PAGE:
"Silicon Valley tells you that failure is an option," she added. "It's a great option. You should do it fast. You should do it often. Risk is a tool for growth and innovation."
The limits of risk
While some may look to new technologies to better manage risk, Rick Davis, NASA's assistant director for science and exploration, said he was schooled in this line of thinking during a three-and-a-half-year assignment to work with the Russian space agency, Roscosmos.
"When you go there, what you see is them using technology that literally, maybe, [cosmonaut] Yuri Gagarin used [in the 1960s]," he said, adding that some people might be inclined to think, "Oh my God; that's backwards." But using the same technology for 50 years is not only cheaper (in some cases) but also demonstrates a robustness of technologies that have been tested in spaceflight that the U.S. space program could learn from, he said.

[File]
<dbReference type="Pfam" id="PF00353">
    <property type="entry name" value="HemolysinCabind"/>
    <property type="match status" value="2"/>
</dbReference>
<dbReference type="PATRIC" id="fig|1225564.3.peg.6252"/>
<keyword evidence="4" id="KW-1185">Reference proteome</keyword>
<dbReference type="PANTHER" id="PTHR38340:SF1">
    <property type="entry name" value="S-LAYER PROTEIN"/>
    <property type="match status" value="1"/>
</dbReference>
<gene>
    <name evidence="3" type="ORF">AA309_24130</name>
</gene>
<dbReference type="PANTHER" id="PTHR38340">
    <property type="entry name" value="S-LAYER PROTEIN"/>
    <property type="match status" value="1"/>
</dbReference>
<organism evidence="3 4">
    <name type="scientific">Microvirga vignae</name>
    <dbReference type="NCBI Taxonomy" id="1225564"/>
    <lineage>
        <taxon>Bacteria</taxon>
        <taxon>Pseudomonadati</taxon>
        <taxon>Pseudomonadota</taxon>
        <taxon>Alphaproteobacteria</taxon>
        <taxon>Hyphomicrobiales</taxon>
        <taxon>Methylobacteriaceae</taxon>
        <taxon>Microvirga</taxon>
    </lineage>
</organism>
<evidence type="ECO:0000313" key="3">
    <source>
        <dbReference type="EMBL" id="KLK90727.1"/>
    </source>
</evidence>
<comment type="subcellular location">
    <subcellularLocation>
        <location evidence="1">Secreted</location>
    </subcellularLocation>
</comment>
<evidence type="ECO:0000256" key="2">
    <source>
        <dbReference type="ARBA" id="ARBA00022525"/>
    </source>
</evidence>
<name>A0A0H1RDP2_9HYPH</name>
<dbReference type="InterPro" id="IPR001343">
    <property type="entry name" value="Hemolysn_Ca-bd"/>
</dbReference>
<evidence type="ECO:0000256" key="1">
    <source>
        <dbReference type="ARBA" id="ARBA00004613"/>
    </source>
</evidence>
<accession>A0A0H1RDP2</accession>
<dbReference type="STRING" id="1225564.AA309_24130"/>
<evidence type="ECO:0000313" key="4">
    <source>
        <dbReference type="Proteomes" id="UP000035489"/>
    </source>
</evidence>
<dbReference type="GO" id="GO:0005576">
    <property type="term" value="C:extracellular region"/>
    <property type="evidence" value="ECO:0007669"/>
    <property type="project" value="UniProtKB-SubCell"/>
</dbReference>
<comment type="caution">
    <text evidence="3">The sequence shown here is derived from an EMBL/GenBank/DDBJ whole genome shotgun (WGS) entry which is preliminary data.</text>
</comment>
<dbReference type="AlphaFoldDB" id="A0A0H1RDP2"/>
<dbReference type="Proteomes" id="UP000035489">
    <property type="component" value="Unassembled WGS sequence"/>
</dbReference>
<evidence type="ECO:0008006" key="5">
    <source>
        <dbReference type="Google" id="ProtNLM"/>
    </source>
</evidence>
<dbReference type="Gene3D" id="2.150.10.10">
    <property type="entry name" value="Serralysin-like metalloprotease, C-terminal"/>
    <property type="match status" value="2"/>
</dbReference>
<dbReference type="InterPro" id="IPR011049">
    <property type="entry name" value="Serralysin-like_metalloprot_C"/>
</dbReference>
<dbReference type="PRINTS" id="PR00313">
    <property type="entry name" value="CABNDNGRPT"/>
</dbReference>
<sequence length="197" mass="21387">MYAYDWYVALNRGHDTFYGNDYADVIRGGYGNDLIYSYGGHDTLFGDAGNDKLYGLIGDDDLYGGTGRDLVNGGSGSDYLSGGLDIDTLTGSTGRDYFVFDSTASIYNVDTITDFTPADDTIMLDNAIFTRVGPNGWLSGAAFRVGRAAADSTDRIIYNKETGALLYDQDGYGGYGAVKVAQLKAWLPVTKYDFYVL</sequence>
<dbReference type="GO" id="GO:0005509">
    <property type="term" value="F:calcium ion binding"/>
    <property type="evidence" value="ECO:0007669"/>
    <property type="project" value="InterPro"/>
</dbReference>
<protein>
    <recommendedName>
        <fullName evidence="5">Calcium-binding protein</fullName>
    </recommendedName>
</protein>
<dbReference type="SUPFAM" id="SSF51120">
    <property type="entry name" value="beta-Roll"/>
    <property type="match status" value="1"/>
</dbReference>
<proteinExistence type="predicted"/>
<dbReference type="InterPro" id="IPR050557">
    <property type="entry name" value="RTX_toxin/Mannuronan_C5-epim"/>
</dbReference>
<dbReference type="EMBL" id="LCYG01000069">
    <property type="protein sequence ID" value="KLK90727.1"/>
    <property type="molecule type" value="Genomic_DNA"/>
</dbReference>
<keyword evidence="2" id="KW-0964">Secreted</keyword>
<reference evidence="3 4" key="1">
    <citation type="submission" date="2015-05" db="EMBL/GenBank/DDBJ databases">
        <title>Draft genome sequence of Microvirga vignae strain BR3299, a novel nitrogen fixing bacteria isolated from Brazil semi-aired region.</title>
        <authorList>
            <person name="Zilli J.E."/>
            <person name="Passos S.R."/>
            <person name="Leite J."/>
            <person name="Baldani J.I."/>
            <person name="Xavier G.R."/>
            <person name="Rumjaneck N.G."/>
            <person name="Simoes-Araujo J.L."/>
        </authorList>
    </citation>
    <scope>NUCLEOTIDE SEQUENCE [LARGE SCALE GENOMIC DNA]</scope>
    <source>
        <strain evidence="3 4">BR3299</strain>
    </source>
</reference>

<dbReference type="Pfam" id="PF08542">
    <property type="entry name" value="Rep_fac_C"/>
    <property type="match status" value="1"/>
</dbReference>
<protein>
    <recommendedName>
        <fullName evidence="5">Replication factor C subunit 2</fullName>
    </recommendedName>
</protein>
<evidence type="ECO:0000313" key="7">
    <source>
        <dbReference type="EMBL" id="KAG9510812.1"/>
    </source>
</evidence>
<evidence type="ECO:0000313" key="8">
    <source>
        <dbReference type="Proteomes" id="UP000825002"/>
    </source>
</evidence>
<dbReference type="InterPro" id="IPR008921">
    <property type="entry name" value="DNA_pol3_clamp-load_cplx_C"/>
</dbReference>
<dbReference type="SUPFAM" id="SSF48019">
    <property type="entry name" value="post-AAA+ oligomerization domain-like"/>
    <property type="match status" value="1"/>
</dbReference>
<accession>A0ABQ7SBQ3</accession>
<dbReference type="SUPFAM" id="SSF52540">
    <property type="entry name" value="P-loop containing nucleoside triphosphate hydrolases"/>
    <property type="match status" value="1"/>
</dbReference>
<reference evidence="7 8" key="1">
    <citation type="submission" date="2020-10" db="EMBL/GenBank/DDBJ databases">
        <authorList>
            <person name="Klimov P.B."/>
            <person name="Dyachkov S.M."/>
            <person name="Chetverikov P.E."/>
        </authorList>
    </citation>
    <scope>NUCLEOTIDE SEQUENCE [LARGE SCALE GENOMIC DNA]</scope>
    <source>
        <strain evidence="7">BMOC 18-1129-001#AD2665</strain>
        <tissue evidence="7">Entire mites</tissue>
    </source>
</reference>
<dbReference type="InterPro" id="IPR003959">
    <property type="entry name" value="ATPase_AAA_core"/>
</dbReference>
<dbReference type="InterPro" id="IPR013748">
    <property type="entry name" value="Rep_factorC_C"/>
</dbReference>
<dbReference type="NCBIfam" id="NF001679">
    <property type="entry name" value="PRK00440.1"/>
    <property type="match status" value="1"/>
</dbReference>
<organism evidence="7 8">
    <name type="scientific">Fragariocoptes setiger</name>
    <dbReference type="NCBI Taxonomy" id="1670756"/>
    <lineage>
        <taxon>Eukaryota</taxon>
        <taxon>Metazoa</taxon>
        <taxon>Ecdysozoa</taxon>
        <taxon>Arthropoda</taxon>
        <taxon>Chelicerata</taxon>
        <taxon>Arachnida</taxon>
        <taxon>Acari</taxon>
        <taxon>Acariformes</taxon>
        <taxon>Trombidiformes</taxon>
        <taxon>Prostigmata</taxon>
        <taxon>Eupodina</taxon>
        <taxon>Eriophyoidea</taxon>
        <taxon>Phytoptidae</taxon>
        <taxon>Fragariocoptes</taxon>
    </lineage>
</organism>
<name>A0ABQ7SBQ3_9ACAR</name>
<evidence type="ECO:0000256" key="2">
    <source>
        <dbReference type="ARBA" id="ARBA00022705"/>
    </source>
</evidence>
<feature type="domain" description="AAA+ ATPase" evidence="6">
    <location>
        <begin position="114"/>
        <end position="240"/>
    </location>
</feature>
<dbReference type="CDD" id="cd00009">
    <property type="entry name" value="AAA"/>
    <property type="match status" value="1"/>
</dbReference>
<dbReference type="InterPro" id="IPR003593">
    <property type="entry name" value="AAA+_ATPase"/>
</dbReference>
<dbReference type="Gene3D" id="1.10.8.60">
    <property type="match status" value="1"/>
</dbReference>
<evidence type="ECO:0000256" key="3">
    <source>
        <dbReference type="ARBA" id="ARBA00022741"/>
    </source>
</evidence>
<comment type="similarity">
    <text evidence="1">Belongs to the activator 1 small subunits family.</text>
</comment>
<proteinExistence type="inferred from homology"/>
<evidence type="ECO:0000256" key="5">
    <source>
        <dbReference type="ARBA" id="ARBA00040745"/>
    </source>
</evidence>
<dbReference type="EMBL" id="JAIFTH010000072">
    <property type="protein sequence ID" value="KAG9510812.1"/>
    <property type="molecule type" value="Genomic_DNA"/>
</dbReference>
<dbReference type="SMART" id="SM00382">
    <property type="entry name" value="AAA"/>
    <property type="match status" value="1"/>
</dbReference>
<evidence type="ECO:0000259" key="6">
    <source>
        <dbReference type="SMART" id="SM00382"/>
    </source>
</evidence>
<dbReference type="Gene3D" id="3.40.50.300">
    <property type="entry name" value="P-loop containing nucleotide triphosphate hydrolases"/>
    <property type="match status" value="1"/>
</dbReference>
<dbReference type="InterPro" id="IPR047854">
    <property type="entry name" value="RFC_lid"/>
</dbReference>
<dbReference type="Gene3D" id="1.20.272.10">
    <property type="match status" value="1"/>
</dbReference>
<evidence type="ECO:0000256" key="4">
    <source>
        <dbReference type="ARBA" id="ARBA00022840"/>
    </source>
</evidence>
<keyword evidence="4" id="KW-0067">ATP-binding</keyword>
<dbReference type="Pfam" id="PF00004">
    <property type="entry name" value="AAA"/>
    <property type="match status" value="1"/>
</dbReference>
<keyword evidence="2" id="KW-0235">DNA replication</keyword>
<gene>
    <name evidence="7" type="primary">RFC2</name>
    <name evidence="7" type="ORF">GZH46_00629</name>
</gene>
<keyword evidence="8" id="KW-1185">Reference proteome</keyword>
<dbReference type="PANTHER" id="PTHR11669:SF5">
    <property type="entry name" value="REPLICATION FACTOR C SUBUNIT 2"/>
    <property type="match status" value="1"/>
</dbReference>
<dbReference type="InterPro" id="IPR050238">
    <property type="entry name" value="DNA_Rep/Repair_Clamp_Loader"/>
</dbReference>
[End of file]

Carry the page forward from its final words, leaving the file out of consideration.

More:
NASA has learned quite a bit about space travel since the 1960s, of course, but there are still some wrinkles to be worked out. A big one, Davis said, is logistics. The ISS depends on regular cargo shipments of food, water and supplies — an arrangement that would be impractical for a Mars mission. (Journeys to Mars would take six to eight months, according to current estimates, and launches must occur when Earth and Mars align favorably, which happens only about every 18 months.)